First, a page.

Monday, November 11, 2013

"Christ, Our Sacrifice"

Sabbath School Today
With the 1888 Message Dynamic 
The Sanctuary
Lesson 7: "Christ, Our Sacrifice"
Ask any group of Christians, "Why did Jesus die on His cross?" and they will tell you, "He died as our Substitute." And that's absolutely true. But what does it mean? How does that truth make any difference in the way we live? What's the difference between the Evangelical understanding of Christ's substitution and the heart-moving 1888 message dynamic?
During the Civil War a person could pay $300 for a substitute to go to war on his behalf and fight and even die, while the other was free to go home to his family and make a living. He was grateful that he wasn't wasted in that awful war because of his substitute, so that he could resume life as usual. But his selfishness remained intact.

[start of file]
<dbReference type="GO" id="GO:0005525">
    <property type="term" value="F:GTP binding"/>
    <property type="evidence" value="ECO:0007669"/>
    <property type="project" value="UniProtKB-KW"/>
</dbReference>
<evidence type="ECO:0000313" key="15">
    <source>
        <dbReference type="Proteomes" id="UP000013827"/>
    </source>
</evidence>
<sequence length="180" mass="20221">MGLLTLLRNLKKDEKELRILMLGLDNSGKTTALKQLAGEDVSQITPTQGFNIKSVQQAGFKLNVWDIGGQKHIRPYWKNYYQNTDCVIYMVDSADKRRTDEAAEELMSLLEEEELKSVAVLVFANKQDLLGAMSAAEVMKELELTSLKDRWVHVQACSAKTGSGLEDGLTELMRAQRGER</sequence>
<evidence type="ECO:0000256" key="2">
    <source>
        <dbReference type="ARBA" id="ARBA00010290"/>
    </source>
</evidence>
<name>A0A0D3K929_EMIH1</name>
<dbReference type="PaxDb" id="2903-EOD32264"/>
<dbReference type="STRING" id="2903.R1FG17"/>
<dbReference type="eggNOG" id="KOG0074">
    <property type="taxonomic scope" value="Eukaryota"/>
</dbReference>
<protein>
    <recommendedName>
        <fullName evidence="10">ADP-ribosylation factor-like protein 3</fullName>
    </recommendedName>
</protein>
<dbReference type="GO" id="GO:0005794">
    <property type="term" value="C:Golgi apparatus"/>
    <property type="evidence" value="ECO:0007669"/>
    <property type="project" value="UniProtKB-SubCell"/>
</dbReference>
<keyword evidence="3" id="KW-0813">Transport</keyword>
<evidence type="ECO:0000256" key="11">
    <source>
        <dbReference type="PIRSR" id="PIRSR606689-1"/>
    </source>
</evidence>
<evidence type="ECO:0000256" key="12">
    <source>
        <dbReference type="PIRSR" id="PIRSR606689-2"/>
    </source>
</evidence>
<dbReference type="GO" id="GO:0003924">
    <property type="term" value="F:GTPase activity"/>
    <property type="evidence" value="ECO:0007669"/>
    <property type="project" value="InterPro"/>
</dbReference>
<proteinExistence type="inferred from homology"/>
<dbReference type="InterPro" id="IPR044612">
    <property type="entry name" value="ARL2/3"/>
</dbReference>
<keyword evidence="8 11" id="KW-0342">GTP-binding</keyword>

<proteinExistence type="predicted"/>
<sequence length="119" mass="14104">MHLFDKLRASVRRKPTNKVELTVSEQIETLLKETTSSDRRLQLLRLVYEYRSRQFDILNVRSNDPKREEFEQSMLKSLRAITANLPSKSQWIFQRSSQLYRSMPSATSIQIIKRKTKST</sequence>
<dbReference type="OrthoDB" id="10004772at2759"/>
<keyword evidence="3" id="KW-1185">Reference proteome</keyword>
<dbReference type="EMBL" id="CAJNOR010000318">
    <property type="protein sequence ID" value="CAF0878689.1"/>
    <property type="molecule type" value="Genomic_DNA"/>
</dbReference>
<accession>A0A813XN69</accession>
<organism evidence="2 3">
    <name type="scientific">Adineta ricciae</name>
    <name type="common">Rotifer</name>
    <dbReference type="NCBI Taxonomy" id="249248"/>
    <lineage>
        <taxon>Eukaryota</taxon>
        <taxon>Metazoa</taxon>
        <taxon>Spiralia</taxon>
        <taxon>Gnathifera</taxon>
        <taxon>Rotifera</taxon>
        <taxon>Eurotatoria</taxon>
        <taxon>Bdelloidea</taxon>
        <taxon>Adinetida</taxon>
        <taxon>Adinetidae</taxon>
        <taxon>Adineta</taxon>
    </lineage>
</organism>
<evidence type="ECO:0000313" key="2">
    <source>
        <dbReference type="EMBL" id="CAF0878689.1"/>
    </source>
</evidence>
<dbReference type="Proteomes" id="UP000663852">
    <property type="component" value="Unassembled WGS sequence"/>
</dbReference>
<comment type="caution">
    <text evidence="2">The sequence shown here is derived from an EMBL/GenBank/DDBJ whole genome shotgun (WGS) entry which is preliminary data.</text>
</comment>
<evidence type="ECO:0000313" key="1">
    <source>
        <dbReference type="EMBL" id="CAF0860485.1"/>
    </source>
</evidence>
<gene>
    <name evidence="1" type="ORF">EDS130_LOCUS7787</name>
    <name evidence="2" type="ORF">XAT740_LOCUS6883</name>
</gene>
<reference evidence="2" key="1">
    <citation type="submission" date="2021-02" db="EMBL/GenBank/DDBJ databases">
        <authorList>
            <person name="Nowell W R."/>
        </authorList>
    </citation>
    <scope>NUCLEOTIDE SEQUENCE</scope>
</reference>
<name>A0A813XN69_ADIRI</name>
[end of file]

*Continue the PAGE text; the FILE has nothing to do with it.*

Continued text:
This is the popular idea of Christ's substitution. But it's a childish understanding, especially in view of our sanctuary truth. Living as we are in the cosmic Day of Atonement, it's time to grow up.
Our lesson repeatedly refers to Christ's sacrifice as vicarious. This word is never used in the Scriptures and only once in the Spirit of Prophecy. If you want a vicarious experience with a world-class mountaineer, go on YouTube and view Sir Edmund Hillary's first-ascent of Mt. Everest. You will have a virtual experience, but it's not actual. If you want an actual experience of climbing, ask a mountaineer to guide you to a summit and share the moment with him.
What is the idea of substitution which uproots our selfishness? It's the biblical teaching of Christ identifying Himself in our fallen humanity. He came not as if He were us, but as us. When we see the true Christ, then we are moved to share His experience of the crucified life. Christ's atoning sacrifice is a shared substitution.
"The chastisement of our peace was upon Him, ... and the Lord hath laid on Him the iniquity of us all" (Isa. 53:5, 6). Peter says that His identity with our sins was deep, not superficial, for "His own self bare our sins in His own body" (1 Peter 2:24).